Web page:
Who could have predicted that two of the four remaining pairs of iconic ruby slippers from the 1939 film, “The Wizard of Oz,” would be making headlines in the same week 73 years later. One pair will be heading west to the future site of the Academy Museum of Motion Pictures in Los Angeles, and the other has been removed from its long-running display at the Smithsonian in Washington, DC, for a well-deserved five-week makeover before returning in early April.
Fans of Hollywood trivia may remember that one pair of ruby slippers – said to be the most valuable of the four because the pair was used for close-up shots – went on the auction block in December but remained unsold because the starting bid of $2 million was not achieved.
Now we’ve learned that actor Leonardo DiCaprio has led a group of “angel donors” to purchase the very same pair for the future Academy Museum of Motion Pictures. Last November, DeCaprio co-chaired an inaugural fundraiser for the future movie museum, raising about $3 million from attendees such as Clint Eastwood, Kate Hudson, Ron Howard, Olivia Wilde, Jane Fonda and Harvey Weinstein.
It was not revealed how much they paid for what has been called “The Holy Grail” of Hollywood memorabilia.
On the East Coast, another pair of official ruby slippers that had been a favorite attraction at the Smithsonian since 1979 were removed last week from their display to be conserved. They will be returned to public view on April 5 in a new exhibit called “American Stories” at the National Museum of American History.
Dorothy’s ruby slippers are said to be one of the most asked-about artifacts in the whole Smithsonian. The Smithsonian received its pair of slippers, worn by Garland in dance scenes, from an anonymous donor in 1979.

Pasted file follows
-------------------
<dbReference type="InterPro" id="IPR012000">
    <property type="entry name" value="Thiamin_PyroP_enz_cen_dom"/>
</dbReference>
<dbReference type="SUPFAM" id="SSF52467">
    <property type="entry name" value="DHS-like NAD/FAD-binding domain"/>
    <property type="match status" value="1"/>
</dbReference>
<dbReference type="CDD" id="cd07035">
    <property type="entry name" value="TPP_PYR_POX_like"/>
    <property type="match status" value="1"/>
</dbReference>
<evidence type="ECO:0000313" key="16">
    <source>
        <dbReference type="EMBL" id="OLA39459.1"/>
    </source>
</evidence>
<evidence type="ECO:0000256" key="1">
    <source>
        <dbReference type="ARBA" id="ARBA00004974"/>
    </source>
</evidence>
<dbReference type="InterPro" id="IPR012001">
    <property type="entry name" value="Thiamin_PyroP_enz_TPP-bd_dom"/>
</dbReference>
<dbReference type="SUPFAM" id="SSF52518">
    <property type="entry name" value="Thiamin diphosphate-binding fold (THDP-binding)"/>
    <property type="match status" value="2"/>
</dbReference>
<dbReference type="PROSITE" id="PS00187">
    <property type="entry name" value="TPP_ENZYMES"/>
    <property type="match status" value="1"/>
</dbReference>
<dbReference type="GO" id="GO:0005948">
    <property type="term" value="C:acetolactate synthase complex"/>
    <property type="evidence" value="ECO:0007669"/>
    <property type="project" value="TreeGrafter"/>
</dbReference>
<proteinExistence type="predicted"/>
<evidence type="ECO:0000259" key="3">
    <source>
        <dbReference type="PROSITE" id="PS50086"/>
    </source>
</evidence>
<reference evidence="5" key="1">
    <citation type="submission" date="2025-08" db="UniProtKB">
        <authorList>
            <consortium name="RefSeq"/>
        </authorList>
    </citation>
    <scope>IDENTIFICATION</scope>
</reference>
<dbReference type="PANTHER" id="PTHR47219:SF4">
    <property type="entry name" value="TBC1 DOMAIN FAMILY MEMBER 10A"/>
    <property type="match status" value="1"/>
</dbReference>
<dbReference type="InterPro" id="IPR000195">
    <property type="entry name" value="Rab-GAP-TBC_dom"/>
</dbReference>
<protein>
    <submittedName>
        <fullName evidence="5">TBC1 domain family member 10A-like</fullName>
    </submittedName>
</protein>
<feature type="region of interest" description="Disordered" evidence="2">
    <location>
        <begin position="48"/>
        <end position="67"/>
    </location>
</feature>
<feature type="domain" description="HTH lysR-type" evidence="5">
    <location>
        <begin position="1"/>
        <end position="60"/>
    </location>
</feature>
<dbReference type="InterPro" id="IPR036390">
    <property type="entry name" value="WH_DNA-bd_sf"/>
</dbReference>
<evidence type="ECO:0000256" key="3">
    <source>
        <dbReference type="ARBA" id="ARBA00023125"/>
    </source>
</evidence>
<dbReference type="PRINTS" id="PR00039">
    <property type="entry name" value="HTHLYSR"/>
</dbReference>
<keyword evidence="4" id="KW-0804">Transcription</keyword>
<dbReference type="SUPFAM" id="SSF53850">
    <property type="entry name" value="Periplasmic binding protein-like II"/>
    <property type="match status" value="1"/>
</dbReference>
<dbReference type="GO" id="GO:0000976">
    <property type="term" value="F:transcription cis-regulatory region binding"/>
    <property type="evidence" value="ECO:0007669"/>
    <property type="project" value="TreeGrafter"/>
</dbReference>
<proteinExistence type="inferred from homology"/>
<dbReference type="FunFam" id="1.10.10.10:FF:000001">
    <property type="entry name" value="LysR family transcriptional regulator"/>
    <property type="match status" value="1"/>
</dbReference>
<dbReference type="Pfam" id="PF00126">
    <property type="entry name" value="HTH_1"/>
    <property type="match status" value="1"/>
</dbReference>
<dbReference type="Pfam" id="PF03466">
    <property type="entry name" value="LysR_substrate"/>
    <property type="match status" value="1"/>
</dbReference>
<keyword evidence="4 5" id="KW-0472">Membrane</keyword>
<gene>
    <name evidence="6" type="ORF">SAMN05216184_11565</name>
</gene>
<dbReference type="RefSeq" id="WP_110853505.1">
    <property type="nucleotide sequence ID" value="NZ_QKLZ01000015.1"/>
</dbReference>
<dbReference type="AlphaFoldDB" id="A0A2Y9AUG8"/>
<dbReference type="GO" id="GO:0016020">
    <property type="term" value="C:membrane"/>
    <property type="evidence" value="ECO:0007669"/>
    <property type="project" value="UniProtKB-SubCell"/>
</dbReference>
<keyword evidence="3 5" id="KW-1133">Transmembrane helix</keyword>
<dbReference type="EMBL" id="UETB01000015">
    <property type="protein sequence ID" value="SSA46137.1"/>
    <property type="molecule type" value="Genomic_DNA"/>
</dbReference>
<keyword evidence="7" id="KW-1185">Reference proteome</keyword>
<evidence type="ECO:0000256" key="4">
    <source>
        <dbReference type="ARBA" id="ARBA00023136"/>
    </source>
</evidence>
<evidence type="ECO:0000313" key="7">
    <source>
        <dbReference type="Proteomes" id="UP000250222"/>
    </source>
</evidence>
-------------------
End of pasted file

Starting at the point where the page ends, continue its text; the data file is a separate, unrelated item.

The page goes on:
While the shoes are gone, the yellow brick road of “Oz” exhibit will be represented by the hat and boots from the Scarecrow costume worn by Ray Bolger.
In the classic film, Dorothy earned the shoes when her house landed on the Wicked Witch of the East. (They’re believed to be the same pair seen on the witch’s feet sticking out from under Dorothy’s house.)
In L. Frank Baum’s novel, The Wonderful Wizard of Oz, Dorothy wore silver shoes. In the movie version, the filmmakers changed them to ruby because the film was to be shot in Technicolor.
The shoes proved to be a big challenge for costume designers because the red bugle beads used to simulate rubies were heavy. They decided to replace the beads with sequins – 2,300 for each shoe. The Art Deco-inspired bows on the front of each shoe were comprised of large rectangular red glass jewels and dark-red bugle beads, outlined in red glass rhinestones in silver settings.
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